Detroit, Michigan. February 26, 1996
Hewlett-Packard Company today introduced the HP SnapLED assembly, the automotive industry's first cost-effective LED taillamp technology, which enables automotive manufacturers to design integrated exterior taillamp, stop lamps and turn lamps using LED technology instead of traditional incandescent lamps. The announcement was made here at the Society of Automotive Engineers Congress.
"The SnapLED assembly is a leapfrog technology, enabling our LED lighting to penetrate the taillamp, stop-lamp and turn-lamp market, which historically has been the exclusive domain of incandescent bulbs," said Milt Liebhaber, general manager of HP's Optoelectronics Division. "The SnapLED assembly improves automotive safety and reliability while cutting design and assembly costs and providing design flexibility for automotive manufacturers."
The design of the SnapLED assembly offers benefits to automotive designers, manufacturers and consumers alike.
The SnapLED assembly employs the world's brightest LED material, HP's TS AlInGaP technology. The brightness of these LEDs radically reduces the total quantity of LEDs typically required to perform the taillamp and stop-lamp function. Additionally, the SnapLED assembly is a flexible LED array that conforms to the shape of the vehicle, allowing thin-taillamp assembly.
The SnapLED assembly's thin design and innovative fastening process are expected to greatly affect vehicle-body designs and significantly reduce design and manufacturing costs.
The thin structure of the SnapLED assembly enables vehicle-body-design engineers to eliminate the deep cavities in the car body required for incandescent taillamps. With the SnapLED assembly, the sheet metal can be formed with a pocket into which the LED assembly is fastened. This eliminates the expensive sheet-metal tooling and assembly costs associated with the body cutouts required for incandescent bulbs. Eliminating the cavity cutouts also allows vehicle manufacturers to increase trunk space.
Vehicle manufacturers also are expected to benefit from the SnapLED assembly's energy-efficient design. LEDs consume less power than incandescent bulbs. This frees up electrical power for other systems in the vehicle. Technologies that decrease power consumption contribute to an increase in overall fuel economy.
The SnapLED assembly is expected to enable taillight designs that could not be achieved with previous technologies. The assembly gives designers more flexibility to provide a differentiating appearance for vehicles.
The assembly enables uniform lighting of uniquely shaped taillamps and also accommodates the curvature of the vehicle body. Additionally, the LEDs are available in both red-orange and amber. Since the LEDs emit true red-orange and amber colors, they are not dependent on lens color. This eases the red and amber lens-color restrictions required for incandescent signal lamps and designs.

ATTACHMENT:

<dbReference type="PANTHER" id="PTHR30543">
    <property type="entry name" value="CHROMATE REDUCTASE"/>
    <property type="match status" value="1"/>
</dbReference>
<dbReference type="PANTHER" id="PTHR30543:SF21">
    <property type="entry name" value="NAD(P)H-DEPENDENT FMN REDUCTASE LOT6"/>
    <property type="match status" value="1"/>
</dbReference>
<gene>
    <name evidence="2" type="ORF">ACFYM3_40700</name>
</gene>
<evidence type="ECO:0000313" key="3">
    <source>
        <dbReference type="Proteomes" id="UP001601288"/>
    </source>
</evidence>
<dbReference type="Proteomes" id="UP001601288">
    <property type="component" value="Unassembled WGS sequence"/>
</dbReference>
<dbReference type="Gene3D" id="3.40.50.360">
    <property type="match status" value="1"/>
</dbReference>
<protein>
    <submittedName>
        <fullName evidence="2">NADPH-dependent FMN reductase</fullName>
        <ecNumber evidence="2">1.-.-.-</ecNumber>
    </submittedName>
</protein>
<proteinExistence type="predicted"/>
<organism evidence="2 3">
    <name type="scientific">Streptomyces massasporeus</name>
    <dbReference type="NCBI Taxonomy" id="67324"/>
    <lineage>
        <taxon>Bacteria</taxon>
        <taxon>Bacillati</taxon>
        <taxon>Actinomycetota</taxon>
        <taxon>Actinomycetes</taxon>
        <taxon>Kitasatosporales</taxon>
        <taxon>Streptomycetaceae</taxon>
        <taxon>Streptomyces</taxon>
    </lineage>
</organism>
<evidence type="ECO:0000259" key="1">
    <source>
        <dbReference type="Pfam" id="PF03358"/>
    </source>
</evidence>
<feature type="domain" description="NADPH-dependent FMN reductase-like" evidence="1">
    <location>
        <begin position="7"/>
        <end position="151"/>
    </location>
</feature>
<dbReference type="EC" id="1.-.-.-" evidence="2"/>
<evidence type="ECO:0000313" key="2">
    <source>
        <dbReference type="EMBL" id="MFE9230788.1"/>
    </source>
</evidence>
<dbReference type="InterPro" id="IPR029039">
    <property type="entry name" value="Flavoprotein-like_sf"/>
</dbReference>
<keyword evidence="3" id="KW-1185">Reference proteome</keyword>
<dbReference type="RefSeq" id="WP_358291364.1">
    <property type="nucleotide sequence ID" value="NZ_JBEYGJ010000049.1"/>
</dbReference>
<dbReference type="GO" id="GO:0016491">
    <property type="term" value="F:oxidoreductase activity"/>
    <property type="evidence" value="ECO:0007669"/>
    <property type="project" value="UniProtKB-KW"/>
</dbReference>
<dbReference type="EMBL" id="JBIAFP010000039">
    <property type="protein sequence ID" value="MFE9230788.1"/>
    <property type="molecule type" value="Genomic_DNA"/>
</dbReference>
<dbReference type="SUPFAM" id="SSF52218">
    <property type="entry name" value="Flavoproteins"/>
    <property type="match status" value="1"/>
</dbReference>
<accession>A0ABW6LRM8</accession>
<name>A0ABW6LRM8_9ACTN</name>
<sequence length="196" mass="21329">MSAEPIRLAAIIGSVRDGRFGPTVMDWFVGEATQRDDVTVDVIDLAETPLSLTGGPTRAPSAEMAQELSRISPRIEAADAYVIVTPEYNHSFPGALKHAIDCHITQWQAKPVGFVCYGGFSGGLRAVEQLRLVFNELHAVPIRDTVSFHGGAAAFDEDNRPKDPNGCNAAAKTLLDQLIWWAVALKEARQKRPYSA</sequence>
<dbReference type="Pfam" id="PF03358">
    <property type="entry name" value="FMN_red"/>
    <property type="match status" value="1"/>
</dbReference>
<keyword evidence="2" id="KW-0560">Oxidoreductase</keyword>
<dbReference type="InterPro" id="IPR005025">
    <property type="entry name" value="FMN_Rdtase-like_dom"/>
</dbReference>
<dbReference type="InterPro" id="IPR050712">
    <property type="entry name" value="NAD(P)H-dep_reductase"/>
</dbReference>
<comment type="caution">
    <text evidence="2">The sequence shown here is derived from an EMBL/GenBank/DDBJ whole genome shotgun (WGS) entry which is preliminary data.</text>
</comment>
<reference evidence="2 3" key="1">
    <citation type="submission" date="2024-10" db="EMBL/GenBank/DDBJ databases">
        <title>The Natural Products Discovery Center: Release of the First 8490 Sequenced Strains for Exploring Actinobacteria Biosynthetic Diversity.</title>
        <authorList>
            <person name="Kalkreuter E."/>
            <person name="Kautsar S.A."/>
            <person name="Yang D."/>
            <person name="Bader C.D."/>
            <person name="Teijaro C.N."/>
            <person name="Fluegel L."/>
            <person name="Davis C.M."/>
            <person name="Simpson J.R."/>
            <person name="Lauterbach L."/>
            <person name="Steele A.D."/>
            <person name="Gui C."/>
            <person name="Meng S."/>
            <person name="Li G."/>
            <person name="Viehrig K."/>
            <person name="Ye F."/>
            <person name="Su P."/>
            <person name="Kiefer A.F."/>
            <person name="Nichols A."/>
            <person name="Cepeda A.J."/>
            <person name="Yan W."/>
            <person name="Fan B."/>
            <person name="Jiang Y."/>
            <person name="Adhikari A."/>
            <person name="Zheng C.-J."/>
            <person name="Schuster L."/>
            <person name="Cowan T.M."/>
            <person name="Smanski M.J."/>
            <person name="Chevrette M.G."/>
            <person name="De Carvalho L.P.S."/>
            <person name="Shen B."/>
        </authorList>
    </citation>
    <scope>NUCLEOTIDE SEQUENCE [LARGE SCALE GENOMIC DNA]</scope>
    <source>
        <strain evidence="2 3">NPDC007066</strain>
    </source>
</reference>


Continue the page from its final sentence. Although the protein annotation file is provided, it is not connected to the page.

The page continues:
For consumers, the SnapLED assembly is expected to help increase safety on the road. Unlike incandescent bulbs, LEDs have an instantaneous rise time or switching speed. According to a study conducted by the University of Michigan Transportation Research Institue, motorists respond more quickly to LEDs, improving braking response time by several car lengths at highway speeds. This feature has been shown to help reduce vehicle collisions.
The SnapLED assembly also is expected to last the lifetime of the automobile, virtually eliminating the need for warranties and replacements.
The HP SnapLED assembly is expected to be available in April in Asia, Europe and the United States with some standard-sized modules available for sale and sampling. The actual cost will vary upon design and will provide approximately a $2 to $15 savings per car to manufacturers over incandescent bulb assemblies.
The first vehicle to use the SnapLED assembly is expected to hit the road in mid-1997.
HP's LEDs are currently applied in automotive exterior-lighting designs for center high-mount stop lamps (CHMSL). Other HP LED automotive applications include interior-lighting applications, such as clusters and switches. HP LEDs also are used extensively in exterior-lighting applications in the heavy-vehicle industry for use in sidemarkers and taillamps.
Last month, HP created the Automotive Lighting Organization, an operation within the Optoelectronics Division. The new organization was established to enable HP to provide a dedicated support structure for its automotive customers.
Hewlett-Packard Company is a leading global manufacturer of computing, communications and measurement products and services recognized for excellence in quality and support. HP has 105,200 employees and had revenue of $31.5 billion in its 1995 fiscal year.
Information about HP and its products can be found on the World Wide Web at http://www.hp.com.
Information in this release applies specifically to products available in the United States. Product availability and specifications may vary in non-U.S. markets.
(c) Copyright 1995 Hewlett-Packard Company.